Category: Forestry
Region: Canada, Canada West

Amid the difficulties facing forestry in northern British Columbia, community forests stand apart when it comes to their Annual Allowable Cuts (AACs). The AAC has been a source of anxiety for many people in the Burns Lake region since it became apparent that the new level for the Lakes Timber Supply Area (TSA) might significantly decrease. The current AAC, set in 2011 is 1.6 million cubic (cu) metres. Under the Forest Act the chief forester has to determine the AAC of the Lakes TSA every 10 years. In the case of community forests, like Chinook, its AAC is determined through a separate calculation. “It was pre-determined by the province when they awarded the license in 2016,” as Ken Nielsen, General Manager of the Chinook Community Forest told Lakes District News.

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Catalyst warns boaters on Cowichan Lake of navigational hazards

By Robert Barron
The Cowichan Valley Citizen
August 7, 2019
Category: Forestry
Region: Canada, Canada West

Brian Houle

Catalyst is warning boaters on Cowichan Lake to operate their craft with “extreme caution” if plans to pump lake water over the weir and into the Cowichan River move forward. Water levels in Cowichan Lake are expected to drop by as much as 20 inches… and that could uncover unexpected navigational hazards in the lake. …Catalyst’s Crofton pulp mill, which depends on water from the Cowichan River to run its operations, is planning to begin pumping water over its weir in Lake Cowichan as of mid-August if the region doesn’t get sufficient rain over the next few weeks. The region is experiencing one of the worst droughts in decades and water basins in the region are only getting about two thirds of the water they used to get in spring and summer.

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Forestry project is about safety for citizens and responders

By Rocky Infanger, board president for Tri-County Firesafe Working Group
The Helena Independent Record
August 7, 2019
Category: Forestry
Region: United States, US West

Rocky Infanger

The Tenmile Watershed and South Hills of Helena are critical areas to the health and safety of thousands of people who live in and around them. The recent decision by the Forest Service to reduce fuel and improve roads in the Tenmile-South Hills Project area is largely about life safety for citizens and first responders alike. The Tri-County FireSafe Working Group fully supports this project. Unfortunately the Forest Service is the subject of civil litigation by numerous groups seeking to halt this important project. We believe the project should be completed. The pine trees in the project area were ravaged by the mountain pine beetle epidemic in 2005/2006 killing 90% of the lodgepole and ponderosa pine trees over 5 inches in diameter. …The fire hazard of these areas is rated as extreme due to those fuels and the type of fires that burn in this area.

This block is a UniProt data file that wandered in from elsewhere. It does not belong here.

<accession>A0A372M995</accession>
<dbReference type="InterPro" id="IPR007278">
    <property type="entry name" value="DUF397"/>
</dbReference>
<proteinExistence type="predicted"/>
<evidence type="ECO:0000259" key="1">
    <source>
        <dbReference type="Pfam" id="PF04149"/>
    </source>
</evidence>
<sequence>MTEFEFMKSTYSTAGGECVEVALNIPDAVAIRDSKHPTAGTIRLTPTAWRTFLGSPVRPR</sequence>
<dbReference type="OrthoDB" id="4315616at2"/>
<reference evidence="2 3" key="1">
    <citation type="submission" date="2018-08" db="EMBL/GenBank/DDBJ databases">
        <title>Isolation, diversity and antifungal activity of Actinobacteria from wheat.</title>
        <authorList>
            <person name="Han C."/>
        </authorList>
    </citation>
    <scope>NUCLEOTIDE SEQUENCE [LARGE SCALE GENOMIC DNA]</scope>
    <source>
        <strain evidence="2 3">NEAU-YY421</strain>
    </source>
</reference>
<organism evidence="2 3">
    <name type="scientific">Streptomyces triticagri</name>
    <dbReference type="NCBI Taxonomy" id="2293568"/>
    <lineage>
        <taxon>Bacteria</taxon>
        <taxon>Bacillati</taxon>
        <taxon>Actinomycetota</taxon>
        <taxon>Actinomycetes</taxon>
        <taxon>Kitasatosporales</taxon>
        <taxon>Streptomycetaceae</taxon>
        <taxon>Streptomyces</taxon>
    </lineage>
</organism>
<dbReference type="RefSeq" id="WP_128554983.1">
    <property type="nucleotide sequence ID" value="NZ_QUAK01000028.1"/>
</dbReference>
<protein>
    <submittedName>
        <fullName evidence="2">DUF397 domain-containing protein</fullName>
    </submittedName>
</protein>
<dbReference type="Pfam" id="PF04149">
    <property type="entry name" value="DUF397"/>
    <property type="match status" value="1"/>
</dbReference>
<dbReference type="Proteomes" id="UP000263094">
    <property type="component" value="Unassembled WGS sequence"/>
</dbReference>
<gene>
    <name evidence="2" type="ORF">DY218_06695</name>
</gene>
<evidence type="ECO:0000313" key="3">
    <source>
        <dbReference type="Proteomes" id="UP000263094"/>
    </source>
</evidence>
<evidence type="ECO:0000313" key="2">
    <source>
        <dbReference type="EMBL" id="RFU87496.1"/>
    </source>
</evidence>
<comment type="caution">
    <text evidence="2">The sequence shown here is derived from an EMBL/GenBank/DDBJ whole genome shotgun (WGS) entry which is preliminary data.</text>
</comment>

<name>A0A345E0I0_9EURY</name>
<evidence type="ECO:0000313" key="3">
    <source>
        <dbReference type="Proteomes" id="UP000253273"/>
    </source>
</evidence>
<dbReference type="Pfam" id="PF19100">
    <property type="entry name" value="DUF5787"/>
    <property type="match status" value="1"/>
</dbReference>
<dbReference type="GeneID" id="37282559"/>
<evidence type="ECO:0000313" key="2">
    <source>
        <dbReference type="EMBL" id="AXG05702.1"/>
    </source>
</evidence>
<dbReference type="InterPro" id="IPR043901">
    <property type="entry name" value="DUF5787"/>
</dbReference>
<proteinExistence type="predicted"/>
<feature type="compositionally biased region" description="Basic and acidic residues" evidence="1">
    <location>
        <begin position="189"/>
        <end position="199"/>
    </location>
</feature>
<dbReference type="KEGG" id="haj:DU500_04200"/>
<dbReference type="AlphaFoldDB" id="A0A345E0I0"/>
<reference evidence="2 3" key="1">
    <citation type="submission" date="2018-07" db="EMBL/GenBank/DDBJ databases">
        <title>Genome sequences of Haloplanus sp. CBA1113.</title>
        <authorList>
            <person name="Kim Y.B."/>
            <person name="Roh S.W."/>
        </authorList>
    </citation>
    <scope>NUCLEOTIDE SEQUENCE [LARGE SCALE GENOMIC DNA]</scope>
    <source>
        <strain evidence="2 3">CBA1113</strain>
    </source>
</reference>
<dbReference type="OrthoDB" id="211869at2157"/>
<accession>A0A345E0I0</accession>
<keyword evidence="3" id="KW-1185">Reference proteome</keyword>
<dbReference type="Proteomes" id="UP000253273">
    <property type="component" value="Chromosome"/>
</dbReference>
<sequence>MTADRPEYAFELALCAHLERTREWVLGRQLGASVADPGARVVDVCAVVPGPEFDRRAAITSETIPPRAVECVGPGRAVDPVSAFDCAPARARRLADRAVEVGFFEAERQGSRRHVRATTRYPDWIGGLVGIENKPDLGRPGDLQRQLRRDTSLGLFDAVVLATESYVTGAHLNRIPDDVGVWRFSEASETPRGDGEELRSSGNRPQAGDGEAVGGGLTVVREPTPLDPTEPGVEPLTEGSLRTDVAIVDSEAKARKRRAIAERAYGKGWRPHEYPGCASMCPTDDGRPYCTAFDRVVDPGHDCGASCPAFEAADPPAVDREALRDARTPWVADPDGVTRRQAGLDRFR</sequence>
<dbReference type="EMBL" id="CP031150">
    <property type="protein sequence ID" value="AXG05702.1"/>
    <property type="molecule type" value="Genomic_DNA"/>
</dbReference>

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Plan targets protection of China’s natural forest

China.org
August 7, 2019
Category: Forestry
Region: International

China has unveiled a plan to protect and restore the country’s forests, with the aim of reaching a total area of 200 million hectares by 2035. According to the plan, released by the State Council recently, a mechanism for forest protection and restoration will be built for all of the country’s natural forests by 2020. By 2050, a fully functioning ecosystem will be complete, which will play a fundamental role in the country’s sustainable development goals. “The plan shows our principle of making environmental protection the priority and realizing a harmonious coexistence between nature and humans,” a top official from the National Forestry and Grassland Administration said in a recent interview. “It also shows China’s significant contribution to tackling world climate change and our confidence to build a beautiful China through ecological progress,” the official said.